THE Supreme Court is the last venue for legal appeals, but in its ruling expected to favor President Rodrigo Duterte’s declaration of martial law in Mindanao, the high tribunal is expected to make its own kind of appeal – for peace in the restive region.
According to unimpeachable sources of The Manila Times in the court, the 83-page draft ruling of Associate Justice Mariano del Castillo will call on both the government and its rebel opponents, as well as all Muslims, to work for unity.
“Can’t we sheathe our sword and pause for a while to bury our dead, including our differences?” a source said, quoting the draft decision.
The source said the del Castillo draft, which was expected to affirm the declaration of martial law in the entire Mindanao and dismiss all three petitions against it, was attracting more votes from the magistrates.
“In conclusion, the Court finds that sufficient factual basis exists for President Rodrigo Roa Duterte’s
Proclamation No. 216. He acted within the bounds set in the Constitution; no grave abuse of discretion, therefore, is attributable to him,” the draft reads, as read by the Times source.
The court en banc is set to vote today, Tuesday, on petitions questioning the legality of Proclamation 216 or “Declaring a state of martial law and suspending the privilege of the writ of habeas corpus in the whole of Mindanao.”
As of press time, almost all of the justices have submitted their separate concurring and dissenting opinions.
The source said that so far, only Associate Justice Marvic Leonen has called for the granting of the petitions and the junking of martial law.
Draft separate opinions by Sereno and Associate Justices Antonio Carpio and Benjamin Caguioa, classified as concurring and dissenting opinions, make reservations as to the territorial coverage of martial law, which would limit the proclamation to certain areas.
Associate Justice Bienvenido Reyes is expected to cast his last vote during his last en banc session, before he retires on Thursday.
Times sources forecast at least 10 justices to agree to martial law covering the entire Mindanao, or agree “in the result” of the del Castillo position.
There were discussions between the magistrates if the standards of test as regards offenses committed under martial law should be between “probable cause” or “sui generis” (on a class of its own).
The source noted that while judicial powers allow the review of the sufficiency of the factual basis of the declaration of martial law or the suspension of the privilege of the writ of habeas corpus, such review does not extend to the calibration of the Chief Executive’s decision in a given situation.
Also, the court has no machinery to receive information from the war zone and the target areas or terrorists, and only the Commander in Chief, who receives vital intelligence and classified information, can decide on the territorial application of martial law, the source noted.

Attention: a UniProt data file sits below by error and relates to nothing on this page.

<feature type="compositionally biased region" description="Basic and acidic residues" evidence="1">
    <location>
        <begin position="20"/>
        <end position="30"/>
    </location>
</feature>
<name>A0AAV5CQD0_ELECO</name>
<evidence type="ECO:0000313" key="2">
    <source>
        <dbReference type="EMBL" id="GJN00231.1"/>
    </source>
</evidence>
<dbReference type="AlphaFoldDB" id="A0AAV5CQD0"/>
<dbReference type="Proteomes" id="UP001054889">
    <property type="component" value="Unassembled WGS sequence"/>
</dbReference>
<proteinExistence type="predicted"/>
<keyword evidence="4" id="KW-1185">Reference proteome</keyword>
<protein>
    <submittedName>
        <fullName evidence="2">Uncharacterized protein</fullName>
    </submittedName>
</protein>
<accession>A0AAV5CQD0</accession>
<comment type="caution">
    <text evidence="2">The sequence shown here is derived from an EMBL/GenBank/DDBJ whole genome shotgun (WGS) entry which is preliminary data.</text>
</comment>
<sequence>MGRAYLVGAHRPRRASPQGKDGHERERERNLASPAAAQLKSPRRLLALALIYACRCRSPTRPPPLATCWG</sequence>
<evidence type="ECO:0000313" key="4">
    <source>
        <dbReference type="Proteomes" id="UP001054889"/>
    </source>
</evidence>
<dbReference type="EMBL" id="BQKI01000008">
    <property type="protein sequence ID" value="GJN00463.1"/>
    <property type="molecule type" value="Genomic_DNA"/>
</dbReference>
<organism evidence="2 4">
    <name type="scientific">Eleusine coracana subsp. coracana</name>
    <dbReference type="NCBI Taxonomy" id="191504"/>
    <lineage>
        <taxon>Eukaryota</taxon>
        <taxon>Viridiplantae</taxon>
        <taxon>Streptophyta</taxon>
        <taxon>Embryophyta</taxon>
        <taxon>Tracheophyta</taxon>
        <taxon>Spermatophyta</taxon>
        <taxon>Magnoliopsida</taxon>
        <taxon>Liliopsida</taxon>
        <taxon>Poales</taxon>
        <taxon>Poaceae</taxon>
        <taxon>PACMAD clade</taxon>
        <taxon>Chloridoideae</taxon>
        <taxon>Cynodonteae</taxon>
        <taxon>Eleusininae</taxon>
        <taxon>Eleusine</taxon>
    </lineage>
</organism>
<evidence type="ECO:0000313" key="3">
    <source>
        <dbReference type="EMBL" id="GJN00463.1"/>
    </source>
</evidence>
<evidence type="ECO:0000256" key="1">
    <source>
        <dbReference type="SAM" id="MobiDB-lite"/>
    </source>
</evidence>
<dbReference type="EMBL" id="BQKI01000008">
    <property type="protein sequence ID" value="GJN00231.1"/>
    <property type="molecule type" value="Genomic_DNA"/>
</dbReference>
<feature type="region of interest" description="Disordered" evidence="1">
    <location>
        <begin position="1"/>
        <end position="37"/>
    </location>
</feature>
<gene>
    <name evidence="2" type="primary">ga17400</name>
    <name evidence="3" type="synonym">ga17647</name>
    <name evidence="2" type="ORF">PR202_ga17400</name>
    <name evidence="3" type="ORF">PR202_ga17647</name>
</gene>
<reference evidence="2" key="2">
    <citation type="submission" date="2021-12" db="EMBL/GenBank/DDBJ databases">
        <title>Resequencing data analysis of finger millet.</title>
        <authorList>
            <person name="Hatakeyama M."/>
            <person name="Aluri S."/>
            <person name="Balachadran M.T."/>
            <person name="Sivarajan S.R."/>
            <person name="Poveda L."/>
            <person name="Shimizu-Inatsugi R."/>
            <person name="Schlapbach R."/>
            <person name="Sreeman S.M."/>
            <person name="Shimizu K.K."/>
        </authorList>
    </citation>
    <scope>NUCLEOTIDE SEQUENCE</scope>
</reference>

One of the petitions against martial law was filed by lawmakers from the opposition led by Edcel Lagman, Tomasito Villarin, Gary Alejano, Emmanuel Billones and Teodoro Brawner Baguilat, Jr.
These lawmakers said that contrary to the claim of Malacañang, there was no invasion or rebellion endangering public safety that could justify President Duterte’s Proclamation 216.
Another petition was filed by activists and militant lawmakers under ACT Teachers’ party-list, Gabriela Women’s party-list, and Kabataan party-list; and four female Marawi City residents, led by Norway Mohamad.
Security officials to issue recommendation
The government is confident the Supreme Court will rule in favor of the declaration of martial law in Mindanao.
During the “Mindanao Hour” news briefing on Monday, Defense Secretary Delfin Lorenzana insisted there was sufficient basis for the martial law proclamation.
“I, for one, am very confident that the Supreme Court will rule on the legality of martial law. I was there, I and [Armed Forces chief] Gen. [Eduardo] Año briefed them, the Supreme Court en banc. [They were looking at] the factual basis, [if there really was a basis]and I believe we have sufficiently or competently answered all the questions on the basis of martial law,” Lorenzana told reporters.
He said security officials were set to give their recommendation to Duterte on whether to lift martial law or extend it beyond the 60-day limit under the Constitution.
“We’ll wait for a couple of weeks more so that we will see the real picture. We don’t have yet the necessary information to recommend the continuation or not of martial law,” he said.
In declaring martial law over Mindanao, Duterte had said in his report to Congress that the terrorist Maute and Abu Sayyaf groups sought to carve out an Islamic State wilayat (province) in the region, and that “there exists no doubt that lawless armed groups are attempting to deprive the President of his power, authority, and prerogatives.”
The Defense chief refused to give another timeline on the end to the Marawi clashes, saying it would be of no use given how past deadlines were not met.
“The people on the ground, they do not want to give timeline now. But they’re trying hard to finish it as soon as possible. [Me, I got burned three times]. I gave deadlines three times, [but each time they were not met, so I don’t want to set any more deadlines],” Lorenzana said.
Last week, however, Duterte said in a speech that he expected the fighting to be over in about a month or less.
Giving deadlines has consequences on ground operations, the Cabinet official said.
“Really, if you put a timeline on this kind of problem, all the enemy has to do is hold out for a couple of days and your timeline is destroyed,” Lorenzana said.
WITH CATHERINE S. VALENTE